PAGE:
Art and absinthe

I’d like to buy Jim Dodge a beer sometime.

No, no, not a beer, an absinthe. Yeah, that’s it. I’d like to invite Jim Dodge down from his home in the Klamath Mountains to sip absinthe barefooted in my backyard as a couple of mahi-mahi filets sizzle on the grill. Here’s how I imagine it: Dylan’s voice comes rolling out through the open Dutch door, as I pour the wormwood-infused liqueur into the tumblers. Mr. Dodge produces two homemade absinthe spoons from his back pocket. He places a sugar cube, along with a few ice chips, on each utensil. We hold the spoons over our glasses and watch them drip. The dog barks. The bunny scampers beneath the three-quarter-inch ply propped up beside the dwarf citrus tree. The flies buzz. I begin to tell Mr. Dodge—I mean, Professor Dodge, no, no, er, um, Jim—just how much I enjoy his work.

I inform Jim—legendary author of Fup, Not Fade Away and Stone Junction—that reading the poems and short prose featured in his latest release, Rain on the River, makes me happy to be alive. “But not in Oprah’s squeaky-clean ‘remember your spirit’ sort of way,” I qualify my rather lame praise. No, mine’s a happiness born from the revelation that “money and food and poetry [are] ways to live, not reasons,” as Jim puts it.

Jim’s words are his gift to the world. His life is his art; his words are merely tokens of appreciation. Like he says in “The Work of Art”: “The only essential creation / Is a life that gives you life / Figure you’re doing real good / When all you need is bait and ice.”

I don’t know whether Jim’s a neo-beat, a post-beat or just plain upbeat, but he is one of the few remaining practitioners of a once-proud tradition in American culture. His kind is growing old, but not so easily forgotten. The spirit that propelled Jim’s body: “Not without stagger and swagger / through sex, drugs, and rock ’n’ roll / that remained fast to its findings when the / bullhorns crackled / Disperse now or be arrested / that buckled numbly at the riot sticks’ blows / yet swirled into water at a sweetheart’s touch / continues to inspire.”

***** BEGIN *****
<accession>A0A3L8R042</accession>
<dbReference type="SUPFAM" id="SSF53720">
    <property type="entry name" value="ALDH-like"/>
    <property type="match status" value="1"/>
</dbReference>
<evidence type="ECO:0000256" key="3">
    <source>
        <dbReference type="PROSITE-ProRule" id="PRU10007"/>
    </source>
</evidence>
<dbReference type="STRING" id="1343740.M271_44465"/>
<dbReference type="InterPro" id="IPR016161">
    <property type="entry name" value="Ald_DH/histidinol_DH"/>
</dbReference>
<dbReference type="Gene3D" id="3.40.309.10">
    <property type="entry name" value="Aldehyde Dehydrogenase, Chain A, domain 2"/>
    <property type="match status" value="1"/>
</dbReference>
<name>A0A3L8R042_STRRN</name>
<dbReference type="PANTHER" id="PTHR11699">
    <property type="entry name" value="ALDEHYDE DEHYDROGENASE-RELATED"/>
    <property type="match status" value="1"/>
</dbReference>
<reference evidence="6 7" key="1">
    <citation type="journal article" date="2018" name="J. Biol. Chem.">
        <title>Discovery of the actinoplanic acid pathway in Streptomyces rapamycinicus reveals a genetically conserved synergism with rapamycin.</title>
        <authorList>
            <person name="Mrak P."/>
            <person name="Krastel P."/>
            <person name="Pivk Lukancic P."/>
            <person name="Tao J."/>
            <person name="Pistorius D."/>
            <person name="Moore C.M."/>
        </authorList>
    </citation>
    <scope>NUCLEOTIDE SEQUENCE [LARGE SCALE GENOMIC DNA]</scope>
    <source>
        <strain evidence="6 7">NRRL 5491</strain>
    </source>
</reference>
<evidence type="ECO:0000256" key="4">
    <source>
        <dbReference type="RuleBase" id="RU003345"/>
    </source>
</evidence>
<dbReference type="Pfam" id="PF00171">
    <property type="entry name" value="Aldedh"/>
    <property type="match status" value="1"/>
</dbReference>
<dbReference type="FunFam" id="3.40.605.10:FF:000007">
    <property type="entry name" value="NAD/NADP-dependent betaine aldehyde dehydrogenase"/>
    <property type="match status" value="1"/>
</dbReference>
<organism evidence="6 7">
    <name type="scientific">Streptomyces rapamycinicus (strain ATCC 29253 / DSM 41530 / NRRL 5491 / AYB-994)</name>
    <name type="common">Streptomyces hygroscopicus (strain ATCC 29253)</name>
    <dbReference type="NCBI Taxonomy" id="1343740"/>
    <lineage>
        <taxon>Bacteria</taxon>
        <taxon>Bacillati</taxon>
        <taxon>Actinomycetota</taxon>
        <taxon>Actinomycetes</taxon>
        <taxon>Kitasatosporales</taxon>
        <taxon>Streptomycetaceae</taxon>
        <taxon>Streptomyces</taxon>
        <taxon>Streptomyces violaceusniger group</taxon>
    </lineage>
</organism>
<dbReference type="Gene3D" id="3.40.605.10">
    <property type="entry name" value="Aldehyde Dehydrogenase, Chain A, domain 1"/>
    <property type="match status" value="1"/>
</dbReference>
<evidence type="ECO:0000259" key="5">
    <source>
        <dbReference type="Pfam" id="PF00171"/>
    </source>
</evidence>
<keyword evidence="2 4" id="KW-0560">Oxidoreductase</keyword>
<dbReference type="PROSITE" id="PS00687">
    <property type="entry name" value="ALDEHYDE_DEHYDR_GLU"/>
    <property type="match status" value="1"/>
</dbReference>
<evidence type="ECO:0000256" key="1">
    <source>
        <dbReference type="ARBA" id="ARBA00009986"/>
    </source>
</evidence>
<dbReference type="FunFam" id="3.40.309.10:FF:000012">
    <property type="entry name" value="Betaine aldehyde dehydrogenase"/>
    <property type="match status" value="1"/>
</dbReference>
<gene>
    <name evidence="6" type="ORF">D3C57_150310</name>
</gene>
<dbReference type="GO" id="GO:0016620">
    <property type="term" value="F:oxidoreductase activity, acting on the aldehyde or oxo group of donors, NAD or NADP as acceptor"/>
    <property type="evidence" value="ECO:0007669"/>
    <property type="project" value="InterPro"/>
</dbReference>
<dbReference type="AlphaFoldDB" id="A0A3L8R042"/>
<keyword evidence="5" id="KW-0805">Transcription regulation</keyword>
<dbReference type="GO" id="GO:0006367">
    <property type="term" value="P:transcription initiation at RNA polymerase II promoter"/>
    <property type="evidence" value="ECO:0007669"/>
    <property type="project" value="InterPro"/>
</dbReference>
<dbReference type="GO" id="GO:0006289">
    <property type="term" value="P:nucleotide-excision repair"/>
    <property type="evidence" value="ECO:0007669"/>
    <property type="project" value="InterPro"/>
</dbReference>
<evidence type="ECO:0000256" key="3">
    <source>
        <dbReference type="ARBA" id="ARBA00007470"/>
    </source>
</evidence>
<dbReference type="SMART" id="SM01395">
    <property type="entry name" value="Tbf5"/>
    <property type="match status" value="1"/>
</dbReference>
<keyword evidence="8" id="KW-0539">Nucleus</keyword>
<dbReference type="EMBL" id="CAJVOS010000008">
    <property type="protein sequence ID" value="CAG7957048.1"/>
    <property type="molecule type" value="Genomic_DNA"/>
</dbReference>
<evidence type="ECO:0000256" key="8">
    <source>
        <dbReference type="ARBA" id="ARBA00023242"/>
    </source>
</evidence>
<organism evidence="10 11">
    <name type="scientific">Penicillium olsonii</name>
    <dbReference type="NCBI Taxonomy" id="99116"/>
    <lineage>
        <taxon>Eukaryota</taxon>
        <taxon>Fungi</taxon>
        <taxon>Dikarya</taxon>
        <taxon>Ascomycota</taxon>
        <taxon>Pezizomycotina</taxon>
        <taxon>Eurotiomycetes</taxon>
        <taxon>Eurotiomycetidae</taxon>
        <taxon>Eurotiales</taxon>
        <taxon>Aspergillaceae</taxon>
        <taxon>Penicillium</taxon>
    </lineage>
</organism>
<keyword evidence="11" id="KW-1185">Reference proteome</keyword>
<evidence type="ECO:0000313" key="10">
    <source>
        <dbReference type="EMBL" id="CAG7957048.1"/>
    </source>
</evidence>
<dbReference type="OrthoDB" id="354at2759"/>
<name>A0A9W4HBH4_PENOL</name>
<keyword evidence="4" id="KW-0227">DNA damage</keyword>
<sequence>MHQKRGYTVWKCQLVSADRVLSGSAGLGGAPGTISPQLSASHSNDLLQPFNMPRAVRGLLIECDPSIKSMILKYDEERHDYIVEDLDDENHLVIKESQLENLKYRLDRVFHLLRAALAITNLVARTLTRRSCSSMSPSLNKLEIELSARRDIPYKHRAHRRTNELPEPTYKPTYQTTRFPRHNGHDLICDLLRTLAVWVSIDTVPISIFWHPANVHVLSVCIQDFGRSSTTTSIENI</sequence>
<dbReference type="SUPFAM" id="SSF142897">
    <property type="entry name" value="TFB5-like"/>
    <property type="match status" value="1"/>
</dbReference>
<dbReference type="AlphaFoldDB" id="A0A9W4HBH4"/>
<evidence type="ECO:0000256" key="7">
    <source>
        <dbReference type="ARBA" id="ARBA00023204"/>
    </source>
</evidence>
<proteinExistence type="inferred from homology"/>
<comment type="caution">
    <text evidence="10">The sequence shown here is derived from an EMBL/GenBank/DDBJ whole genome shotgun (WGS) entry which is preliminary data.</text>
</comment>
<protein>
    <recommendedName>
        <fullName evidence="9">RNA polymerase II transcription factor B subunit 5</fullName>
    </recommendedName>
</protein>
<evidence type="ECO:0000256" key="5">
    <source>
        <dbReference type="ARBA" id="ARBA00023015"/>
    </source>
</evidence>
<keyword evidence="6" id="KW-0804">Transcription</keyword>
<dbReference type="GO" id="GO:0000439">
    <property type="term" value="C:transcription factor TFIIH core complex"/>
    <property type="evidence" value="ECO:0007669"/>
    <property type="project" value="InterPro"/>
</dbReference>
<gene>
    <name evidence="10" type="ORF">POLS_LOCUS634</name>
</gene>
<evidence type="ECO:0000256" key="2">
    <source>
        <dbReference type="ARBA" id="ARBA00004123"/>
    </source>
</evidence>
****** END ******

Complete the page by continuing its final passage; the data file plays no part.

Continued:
Slipping on my old graduate- student hat, I proceed to tell Jim just what makes his work so damn admirable: “Your work, Mr. Dodge, conveys a spiritualism grounded in the quotidian. You articulate a radical materialism freed from its frumpy 19th-century empirical foundation. True to beat form, you fuse the personal, the political and the spiritual with your words. You have appeased the Young Hegelians, satisfied the Marxists, vindicated the anarchists and undoubtedly befuddled the poststructuralists to no end. I applaud you.”

“Well,” Jim might explain modestly, “it’s like Henry Miller once said: ‘I had the misfortune to be nourished by the dreams and visions of great Americans—the poets and seers.’ ”

I thumb through my already dog-eared copy of Rain on the River in search of Jim’s homage to Walt Whitman, “Psycho Ecology”: “Reality is the work of imagination / Imagination, the flume of emotion. / After all the tears and laughter / emotion empties into spirit / and spirit condenses on reality / like dew on a leaf of grass.”

Like Walt, Jim prefers the company of Piss-Fire Willie and Bill Hagerty, men who work with their hands, see with their eyes and feel in their guts. He doesn’t care much for intellectuals—says that, more often than not, they “mistake the map for the journey.”

“And you know,” Jim might add, while watching the final drop fall from his spoon, “the journey is a real trip.”